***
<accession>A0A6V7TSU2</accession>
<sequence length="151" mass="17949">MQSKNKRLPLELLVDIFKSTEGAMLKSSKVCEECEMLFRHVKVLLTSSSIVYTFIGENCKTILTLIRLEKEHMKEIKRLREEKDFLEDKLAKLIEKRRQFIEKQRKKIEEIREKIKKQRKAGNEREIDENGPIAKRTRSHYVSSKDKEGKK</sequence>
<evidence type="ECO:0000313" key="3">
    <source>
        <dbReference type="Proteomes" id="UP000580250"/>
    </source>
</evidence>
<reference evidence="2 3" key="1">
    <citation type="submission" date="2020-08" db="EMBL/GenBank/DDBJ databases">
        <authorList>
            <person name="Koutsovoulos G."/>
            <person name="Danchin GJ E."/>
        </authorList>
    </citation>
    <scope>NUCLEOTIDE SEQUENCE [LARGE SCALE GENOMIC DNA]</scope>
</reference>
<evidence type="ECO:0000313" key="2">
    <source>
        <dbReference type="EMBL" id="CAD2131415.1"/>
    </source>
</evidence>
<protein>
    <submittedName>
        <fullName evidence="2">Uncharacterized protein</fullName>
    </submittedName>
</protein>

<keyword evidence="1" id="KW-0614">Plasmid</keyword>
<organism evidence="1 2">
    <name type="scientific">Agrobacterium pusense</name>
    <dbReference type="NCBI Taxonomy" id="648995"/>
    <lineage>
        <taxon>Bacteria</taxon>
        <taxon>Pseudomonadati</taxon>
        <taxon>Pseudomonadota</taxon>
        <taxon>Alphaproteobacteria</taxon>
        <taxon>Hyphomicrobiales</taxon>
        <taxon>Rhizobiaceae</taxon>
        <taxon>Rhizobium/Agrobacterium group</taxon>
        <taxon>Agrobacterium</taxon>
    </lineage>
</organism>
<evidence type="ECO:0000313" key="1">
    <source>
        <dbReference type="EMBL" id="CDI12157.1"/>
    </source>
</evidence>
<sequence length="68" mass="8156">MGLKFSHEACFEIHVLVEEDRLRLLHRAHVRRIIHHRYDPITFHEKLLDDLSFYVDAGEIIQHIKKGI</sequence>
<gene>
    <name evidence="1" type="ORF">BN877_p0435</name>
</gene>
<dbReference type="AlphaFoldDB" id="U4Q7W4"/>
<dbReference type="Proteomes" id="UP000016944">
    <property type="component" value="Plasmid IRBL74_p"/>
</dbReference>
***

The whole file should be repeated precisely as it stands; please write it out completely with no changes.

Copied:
<accession>A0A6V7TSU2</accession>
<sequence length="151" mass="17949">MQSKNKRLPLELLVDIFKSTEGAMLKSSKVCEECEMLFRHVKVLLTSSSIVYTFIGENCKTILTLIRLEKEHMKEIKRLREEKDFLEDKLAKLIEKRRQFIEKQRKKIEEIREKIKKQRKAGNEREIDENGPIAKRTRSHYVSSKDKEGKK</sequence>
<evidence type="ECO:0000313" key="3">
    <source>
        <dbReference type="Proteomes" id="UP000580250"/>
    </source>
</evidence>
<reference evidence="2 3" key="1">
    <citation type="submission" date="2020-08" db="EMBL/GenBank/DDBJ databases">
        <authorList>
            <person name="Koutsovoulos G."/>
            <person name="Danchin GJ E."/>
        </authorList>
    </citation>
    <scope>NUCLEOTIDE SEQUENCE [LARGE SCALE GENOMIC DNA]</scope>
</reference>
<evidence type="ECO:0000313" key="2">
    <source>
        <dbReference type="EMBL" id="CAD2131415.1"/>
    </source>
</evidence>
<protein>
    <submittedName>
        <fullName evidence="2">Uncharacterized protein</fullName>
    </submittedName>
</protein>

<keyword evidence="1" id="KW-0614">Plasmid</keyword>
<organism evidence="1 2">
    <name type="scientific">Agrobacterium pusense</name>
    <dbReference type="NCBI Taxonomy" id="648995"/>
    <lineage>
        <taxon>Bacteria</taxon>
        <taxon>Pseudomonadati</taxon>
        <taxon>Pseudomonadota</taxon>
        <taxon>Alphaproteobacteria</taxon>
        <taxon>Hyphomicrobiales</taxon>
        <taxon>Rhizobiaceae</taxon>
        <taxon>Rhizobium/Agrobacterium group</taxon>
        <taxon>Agrobacterium</taxon>
    </lineage>
</organism>
<evidence type="ECO:0000313" key="1">
    <source>
        <dbReference type="EMBL" id="CDI12157.1"/>
    </source>
</evidence>
<sequence length="68" mass="8156">MGLKFSHEACFEIHVLVEEDRLRLLHRAHVRRIIHHRYDPITFHEKLLDDLSFYVDAGEIIQHIKKGI</sequence>
<gene>
    <name evidence="1" type="ORF">BN877_p0435</name>
</gene>
<dbReference type="AlphaFoldDB" id="U4Q7W4"/>
<dbReference type="Proteomes" id="UP000016944">
    <property type="component" value="Plasmid IRBL74_p"/>
</dbReference>